Feast Day : April 27 (Peru), March 23 (elsewhere)
Patronage: Latin American bishops; native rights; Peru
Also known as: Toribio or Turibius of Lima, Turibius of Mongrovejo, Toribio de Mongrovejo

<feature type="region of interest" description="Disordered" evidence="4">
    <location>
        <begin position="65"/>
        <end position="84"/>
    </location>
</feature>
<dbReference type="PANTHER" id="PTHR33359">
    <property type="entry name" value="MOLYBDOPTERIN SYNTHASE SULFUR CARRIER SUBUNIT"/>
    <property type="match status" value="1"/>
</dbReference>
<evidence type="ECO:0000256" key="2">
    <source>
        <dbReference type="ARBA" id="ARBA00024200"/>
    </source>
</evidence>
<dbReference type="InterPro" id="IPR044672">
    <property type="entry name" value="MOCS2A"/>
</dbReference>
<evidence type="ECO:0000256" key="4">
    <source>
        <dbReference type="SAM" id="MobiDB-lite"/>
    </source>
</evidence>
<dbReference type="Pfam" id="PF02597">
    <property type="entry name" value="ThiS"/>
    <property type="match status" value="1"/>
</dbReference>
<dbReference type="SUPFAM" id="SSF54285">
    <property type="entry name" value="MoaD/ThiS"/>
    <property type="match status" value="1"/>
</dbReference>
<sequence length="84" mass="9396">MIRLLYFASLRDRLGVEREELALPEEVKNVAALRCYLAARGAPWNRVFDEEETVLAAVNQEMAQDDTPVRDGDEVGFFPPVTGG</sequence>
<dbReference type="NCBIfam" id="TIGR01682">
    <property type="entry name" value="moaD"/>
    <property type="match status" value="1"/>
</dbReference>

Turibius Mogroveio was born in Mayorga, León, Spain, on November 16, 1538, the son of Luis Alfonso de Mogroveio (or Mongrovejo) and Ana de Robles y Moran. Although he was religious from an early age, he did not enter the Church, but instead studied law and was a professor of law at the University of Salamanca when King Philip II appointed him chief judge of the Court of the Inquisition at Granada in 1571. In 1580, the king called on him again, this time to become the new archbishop of Lima. Although the Vatican supported the nomination, Turibius protested, presenting canons forbidding the promotion of laymen to high Church offices. He continued to resist for three months before finally assenting. He was duly ordained a priest, consecrated bishop, named to the office by Pope Gregory XIII (r. 1572–85) and sailed for Peru. He was 42 years old. Turibius landed in Piura in March 1581, and walked the 285 miles from there to Lima, arriving at the end of May. This was the first of many long walks he was to take over the remaining 25 years of his life. His archdiocese covered some 18,000 square miles, encompassing the present countries of Venezuela, Colombia, Ecuador, Peru, Chile, Bolivia and a portion of Argentina. Turibius traveled through this vast territory three times, the first time spending seven years in the process. He found a region much in need of aid, not only because of the many unsaved souls but also because of the cruelties of the colonial regime. This was less than a half-century after the subjugation of the Inca Empire, and many of the scars were still bare. Turibius came into immediate conflict with secular authorities over the treatment of the Andean Quechua, whose rights he defended and whose dialects he learned to speak. He fought injustice and vice, among the clergy as well as laymen, and succeeded in eliminating many of the worst abuses. At the end of his life he sent a message to the king saying that he had administered the sacrament to and confirmed more than 800,000 persons. His legacy is larger than this, however. He put considerable effort into organizing the Church in Peru, building churches and hospitals and almost doubling the number of parishes in the archdiocese—when he arrived there were 150 and when he died there were 250. He also founded the first seminary in the Americas (1591) and established a biannual diocesan synod. He convened and presided over the Third Council of Lima (1582–83), attended by prelates from throughout Hispanic America. This historic assembly established important pastoral norms relating to the evangelization of the Indians and produced texts of the catechism in Spanish, Quechua and Aymara, the first books published in South America. Turibius confirmed three others who have become saints—Rose of Lima, Martin de Porres and Francis Solanus—and worked with a fourth, John Massias. In his 78th year, Toribius was taken ill in the town of Pacasmayo, on the northern coast of present-day Peru. He continued traveling and working, however, and died a short while later, on May 23, 1606, in Saña (Zaña). It took almost a year for his body to be carried back to Lima, but it arrived there in a remarkable state of preservation, as if he had only recently died. After his death many miracles were received at his intercession. In 1983 Pope John Paul II (r. 1978– ) proclaimed him Patron of Latin American bishops and set his feast day on the universal calendar as March 23. In Peru, however, it is still celebrated on its former date of April 27.